Here’s a very technical, but kind of fun, problem: what’s the optimal order for a list of geographical elements, like the states of the USA?
If you’re just here from the future, and don’t care about the details, here’s my favorite answer right now:
But why would you want an ordering at all? Here’s an example. In the baby name bookworm, if you search for a name, you can see the interaction of states and years. Let’s choose “Kevin,” because it played such a role in my anachronism-hunting piece on Lincoln.
Clearly the name took off around the start of the baby boom. But is there a geographical pattern? It’s very hard to say. It does look like the red names begin around 1955 in much of the country. But in a few, it’s not until the early 1970s. Which ones? Alabama, Georgia, North Carolina, South Carolina. That is, after substantial reading parsing over to the axis, it’s clear that most of those are southern states. But this is the sort of insight that should be immediately obvious. And there may be other connections we’re missing out on. The whole point of data visualization over tables is that you can pick out patterns using faster forms of cognition: requiring you to push over to the left to read off the names is a major loss.
Alphabetical order makes it easy to find any individual state (assuming you know its name) but hard to see the way related states move with each other. It means that to trace out regional variations over time, we tend to animate maps: but using time as the proxy for time makes cross-temporal comparisons much harder to tell. As Tufte says, comparisons should be enforced across the eyespan: relying on animation to trace out common names is a big problem. So there’s a dramatic interest in seeing different names pop up in (for instance) Reuben Fischer-Baum’s animation of baby names; but you have to watch the whole thing to think through questions like “what regions tend to adopt names early?” or “what’s the name that stays on top for the longest?”
Putting it all into X-Y makes these questions easier. But that means we need to map states to X or to Y. Alphabetical order means that states are not arranged in a way that places states near others like them.
So how could we make the states usefully arranged? We need some dimensionality reduction.
One obvious way would be east-to-west or north-to-south: that starts out quite well, with all of New England:
ME MA RI NH VT CT NY NJ PA DE MD DC VA NC SC WV OH FL GA MI KY IN AL TN IL WI MS MO LA AR MN IA TX KS NE OK SD ND WY CO NM MT UT AZ ID NV CA OR WA AK HI
But quickly falls apart with Ohio, Florida, Georgia, and Michigan in immediate succession. If we plot the states, you can quickly see why. Rather than list orders, I’m going to show them as paths through a map: here’s what that looks like in this case.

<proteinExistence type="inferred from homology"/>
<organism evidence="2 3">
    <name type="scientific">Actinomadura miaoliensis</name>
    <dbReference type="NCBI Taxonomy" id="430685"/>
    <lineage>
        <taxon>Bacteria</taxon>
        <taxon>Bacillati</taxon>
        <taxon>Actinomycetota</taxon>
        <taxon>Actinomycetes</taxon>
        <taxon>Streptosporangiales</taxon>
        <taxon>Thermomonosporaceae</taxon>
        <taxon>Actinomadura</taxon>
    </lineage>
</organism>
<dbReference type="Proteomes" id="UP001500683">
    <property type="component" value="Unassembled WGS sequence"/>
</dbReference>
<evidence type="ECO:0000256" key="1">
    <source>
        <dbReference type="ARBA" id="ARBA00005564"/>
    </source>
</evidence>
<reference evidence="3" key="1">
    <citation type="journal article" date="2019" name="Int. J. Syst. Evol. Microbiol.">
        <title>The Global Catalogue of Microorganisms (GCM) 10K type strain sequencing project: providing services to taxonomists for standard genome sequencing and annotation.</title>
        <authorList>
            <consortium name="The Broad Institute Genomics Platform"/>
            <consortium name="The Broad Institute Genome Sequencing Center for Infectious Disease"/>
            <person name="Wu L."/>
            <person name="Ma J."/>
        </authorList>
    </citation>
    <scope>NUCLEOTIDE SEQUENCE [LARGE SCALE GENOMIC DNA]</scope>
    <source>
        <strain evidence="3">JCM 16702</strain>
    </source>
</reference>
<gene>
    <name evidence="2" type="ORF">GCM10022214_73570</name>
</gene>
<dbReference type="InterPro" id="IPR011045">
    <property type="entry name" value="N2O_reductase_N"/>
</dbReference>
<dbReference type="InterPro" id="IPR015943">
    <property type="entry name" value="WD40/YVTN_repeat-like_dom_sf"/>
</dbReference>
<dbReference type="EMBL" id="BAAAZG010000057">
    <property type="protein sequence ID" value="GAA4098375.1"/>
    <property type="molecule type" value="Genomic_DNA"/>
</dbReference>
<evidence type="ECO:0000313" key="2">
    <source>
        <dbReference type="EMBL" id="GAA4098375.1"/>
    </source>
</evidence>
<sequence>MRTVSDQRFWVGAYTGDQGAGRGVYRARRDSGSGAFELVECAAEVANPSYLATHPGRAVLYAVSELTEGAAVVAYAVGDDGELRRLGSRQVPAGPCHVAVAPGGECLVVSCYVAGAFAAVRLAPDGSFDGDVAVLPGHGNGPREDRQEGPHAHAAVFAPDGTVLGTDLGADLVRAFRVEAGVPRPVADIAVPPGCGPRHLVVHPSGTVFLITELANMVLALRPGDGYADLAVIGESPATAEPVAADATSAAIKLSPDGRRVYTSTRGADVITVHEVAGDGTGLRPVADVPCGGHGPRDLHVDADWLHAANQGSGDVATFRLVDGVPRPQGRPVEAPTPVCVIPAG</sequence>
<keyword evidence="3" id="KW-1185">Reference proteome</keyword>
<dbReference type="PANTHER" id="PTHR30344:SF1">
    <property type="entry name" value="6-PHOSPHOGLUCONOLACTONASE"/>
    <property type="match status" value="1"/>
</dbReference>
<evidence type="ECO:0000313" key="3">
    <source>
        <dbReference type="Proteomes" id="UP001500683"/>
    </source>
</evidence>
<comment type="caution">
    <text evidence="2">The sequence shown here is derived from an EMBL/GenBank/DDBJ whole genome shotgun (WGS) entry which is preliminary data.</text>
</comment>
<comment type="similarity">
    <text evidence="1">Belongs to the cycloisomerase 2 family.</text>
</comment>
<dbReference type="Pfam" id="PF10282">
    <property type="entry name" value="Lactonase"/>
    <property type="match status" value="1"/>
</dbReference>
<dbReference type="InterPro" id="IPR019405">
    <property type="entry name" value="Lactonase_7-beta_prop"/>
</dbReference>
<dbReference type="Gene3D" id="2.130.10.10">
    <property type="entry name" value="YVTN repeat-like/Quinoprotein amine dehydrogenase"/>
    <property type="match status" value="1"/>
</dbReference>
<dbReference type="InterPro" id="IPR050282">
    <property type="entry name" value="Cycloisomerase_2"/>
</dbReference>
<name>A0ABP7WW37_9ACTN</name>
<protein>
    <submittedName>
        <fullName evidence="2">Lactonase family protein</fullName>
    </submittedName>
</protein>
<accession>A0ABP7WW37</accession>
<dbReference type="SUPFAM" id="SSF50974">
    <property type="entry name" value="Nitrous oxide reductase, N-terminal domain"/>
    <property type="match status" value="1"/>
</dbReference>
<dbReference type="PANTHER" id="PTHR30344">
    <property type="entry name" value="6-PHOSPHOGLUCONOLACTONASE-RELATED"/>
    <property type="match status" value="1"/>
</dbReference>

(By the way, you can see that the points are a little arbitrary: I’ve taken the first geonames hit for the state, which is sometimes the capital, sometimes the state centroid, and sometimes the most important city. Ideally I’d be using the population-weighted centroid, but in some ways I kind of like the results that come out of this.
There are some other possibilities for linear dimensionality reduction (principal components comes to mind) but they’ll have the same fundamental problem. We want a metric that takes proximity more fully into account. Even non-metric multi-dimensional scaling fails: it handles a couple cases better (Jackson and St. Louis are in a more sensible order, for instance), but it still jumps erratically up and down, preventing any larger groups like “the south” from coming into sight:
Hierarchical clustering approaches
One possible approach, suggested to me by Miriam Huntley, is hierarchical clustering: using distances, we can cluster the states by proximity. Here’s the initial result of that:
The individual groups are quite nice (New England is there, plus New York at the end), and every state is adjacent to an immediate neighbor. And while the groups have geographical coherence, they aren’t exactly the regions we know and love: the “mid-atlantic” runs down to South Carolina, and the midwest includes the gulf coast all the way to Tallahassee. The connections between the groups are scattered. Florida is next to Pennsylvania, and South Carolina to Massachusetts. Seen as a path, the weirdness of this is clear:
Leaf ordering in dendrograms is arbitrary, however, and we can do better than this. Using a method developed by Bar-Joseph et al, and implemented in the “cba” library for R, we can reorder the dendrogram so that groups stay the same, but the leaves are ordered so that transitions from one group to the next are maintained.
Now, the path looks considerably better:
The clusters remain adjacent, but now the transitions are so smooth that it’s not obvious where one begins and the other ends. Instead, we get a serpentine path through the states that both ensures every path is between two adjacent states, and keeps paths generally inside the same region.
Can we do better? The strategy of plotting these as paths suggests that maybe this is an instance of the traveling salesperson problem, in which we want to travel through all the states minimizing the distance traveled. Why shouldn’t the “best” solution simply be the one where the overall sum of distances is the least?
Inserting a dummy node as start- and end-point lets us view that: using the best method found by the “TSP” package in R (which is not guaranteed to be the optimal solution, since the traveling salesman is a notoriously difficult problem to solve), we get quite a different path:
Rather than start in Maine, this route begins in Tennessee! After winding through the Midwest to West Virginia, it leaps to Vermont and then takes a beautifully practical course down the Eastern seaboard through Texas, through the great plains, and then takes up nearly an east-to-west ordering through the Mountain and Western time zones. While many of the regional choices here look better to me than the dendrogram solution (particularly the coherence of the south, the distance-optimizing strategy means that there are a few nearby states that have nothing in common: the leap from New Mexico to Montana, for example, and the extremely strange choice to place Washington DC between West Virginia and Vermont, ten nodes removed from either Maryland or Virginia, the closest geographical points. (In fact, I think the route could be improved by heading straight to Vermont from WV and putting DC in its rightful place: but it says something that out of the 7 algorithms in the free version of the TSP package, none was able to improve on this route).